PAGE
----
Publish on Your Routine Schedule

From what we’ve seen, some businesses want to escalate their content, some want to ease up a bit, and some want to virtually halt content publishing (e.g., “It feels icky to be marketing when [so many are sick; when other businesses had to close; unemployment is so high].”). We don’t want to say that all of these approaches are “wrong,” and that “business as usual” when it comes to content is the only way to go. (Because nothing is “as usual” right now  – no matter how many times you hear “the new normal”!)  However, we believe that sticking to your regular publishing schedule is the way to go.  Hear us out!

For one, it’s potentially reassuring to your audience when you continue to show up consistently and in the places they are used to seeing you. Plus, it can show your audience that you still care about them, even if you’re not currently serving them. Also, even if it’s not critical right now for people to find your business online (e.g., your business is temporarily closed), it will be important for people to find you in the future.  And the content you produce now builds up the coveted SEO that will drive traffic to your website when you’re back in business. Finally – if nothing else – it might give you and your company some sense of “normalcy” to continue to engage with your audience on your ongoing schedule!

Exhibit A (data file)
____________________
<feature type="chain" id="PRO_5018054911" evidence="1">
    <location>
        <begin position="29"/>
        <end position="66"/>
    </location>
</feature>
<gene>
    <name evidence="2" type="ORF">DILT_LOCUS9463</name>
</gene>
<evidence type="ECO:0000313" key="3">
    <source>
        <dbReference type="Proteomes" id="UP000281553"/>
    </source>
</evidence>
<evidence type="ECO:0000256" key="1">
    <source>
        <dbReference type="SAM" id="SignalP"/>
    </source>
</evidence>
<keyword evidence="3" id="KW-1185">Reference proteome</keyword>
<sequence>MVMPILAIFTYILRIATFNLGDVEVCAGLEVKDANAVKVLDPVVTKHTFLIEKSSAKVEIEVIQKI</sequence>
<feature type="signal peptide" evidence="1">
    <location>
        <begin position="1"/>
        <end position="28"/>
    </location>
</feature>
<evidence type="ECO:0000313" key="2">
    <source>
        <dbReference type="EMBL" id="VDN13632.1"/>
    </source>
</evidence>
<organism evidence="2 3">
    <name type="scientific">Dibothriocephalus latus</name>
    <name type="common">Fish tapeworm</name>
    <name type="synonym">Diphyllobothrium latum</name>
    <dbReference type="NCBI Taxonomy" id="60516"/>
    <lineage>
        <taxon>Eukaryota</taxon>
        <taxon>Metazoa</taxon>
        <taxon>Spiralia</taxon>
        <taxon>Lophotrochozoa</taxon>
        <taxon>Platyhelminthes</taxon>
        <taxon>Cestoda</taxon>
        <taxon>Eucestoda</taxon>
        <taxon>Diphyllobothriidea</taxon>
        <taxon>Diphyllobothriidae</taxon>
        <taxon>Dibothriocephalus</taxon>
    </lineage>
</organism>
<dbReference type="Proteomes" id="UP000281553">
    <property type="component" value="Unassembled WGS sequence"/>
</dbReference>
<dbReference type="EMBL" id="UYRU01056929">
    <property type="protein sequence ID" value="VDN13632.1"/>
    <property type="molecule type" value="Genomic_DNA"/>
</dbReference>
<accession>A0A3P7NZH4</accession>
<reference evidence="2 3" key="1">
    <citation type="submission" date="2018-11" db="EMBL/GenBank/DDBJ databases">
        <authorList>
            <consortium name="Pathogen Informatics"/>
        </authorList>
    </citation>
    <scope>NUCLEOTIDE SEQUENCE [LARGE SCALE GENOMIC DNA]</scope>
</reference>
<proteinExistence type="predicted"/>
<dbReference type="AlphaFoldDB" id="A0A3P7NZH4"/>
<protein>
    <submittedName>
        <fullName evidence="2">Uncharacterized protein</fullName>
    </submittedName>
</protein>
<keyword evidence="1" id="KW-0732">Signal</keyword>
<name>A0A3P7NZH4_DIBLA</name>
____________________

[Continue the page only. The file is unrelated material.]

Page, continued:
Focus on Your Audience’s Needs and on Offering Value

During any sales transaction, the buyer is exchanging funds for some type of change they desire. That is, every marketing effort, every sale is about solving a problem for your audience. And right now, the whole world is facing problems we’ve never experienced before. Some of these challenges apply to everyone (How’s your inventory of TP?), whereas others apply to specific conditions (Do you think it’s harder to work from home with toddlers or teenagers?). If you have the expertise to help people with their problems right now, you should share it with them. In fact, we’d argue that you’re obligated to share it in your content marketing during COVID-19. People need solutions right now!

But the key is offering the solutions, the value people need. Don’t push content just to push content. When creating and publishing content, as yourself:

  • Where’s the value in this to my audience?
  • Will this help my customers and how is this helpful?
  • What information or resources do people need now?
  • What problem does this piece of content solve?

“Most consumers don’t mind hearing from brands as long as it is a solution,
where we are not trying to sell something, but we are trying to solve something.”
~ Kelly Fredrickson, CEO of MullenLowe

In addition, develop a feedback loop with your audience to learn directly from them what they need. This could be a survey you send your email list or a question you ask on your social media channels. Alternatively, it might simply be putting “your ear to the ground” and paying super-close attention to engagement (or lack thereof) on your content.

Now, we said above not to push content just to push content, but to be sure it provides value. Just keep in mind that value comes in many forms, including information and education, but also inspiration and entertainment. Offer different types of value, but if you want to share content that will simply make people smile, go for it! We all need that right now.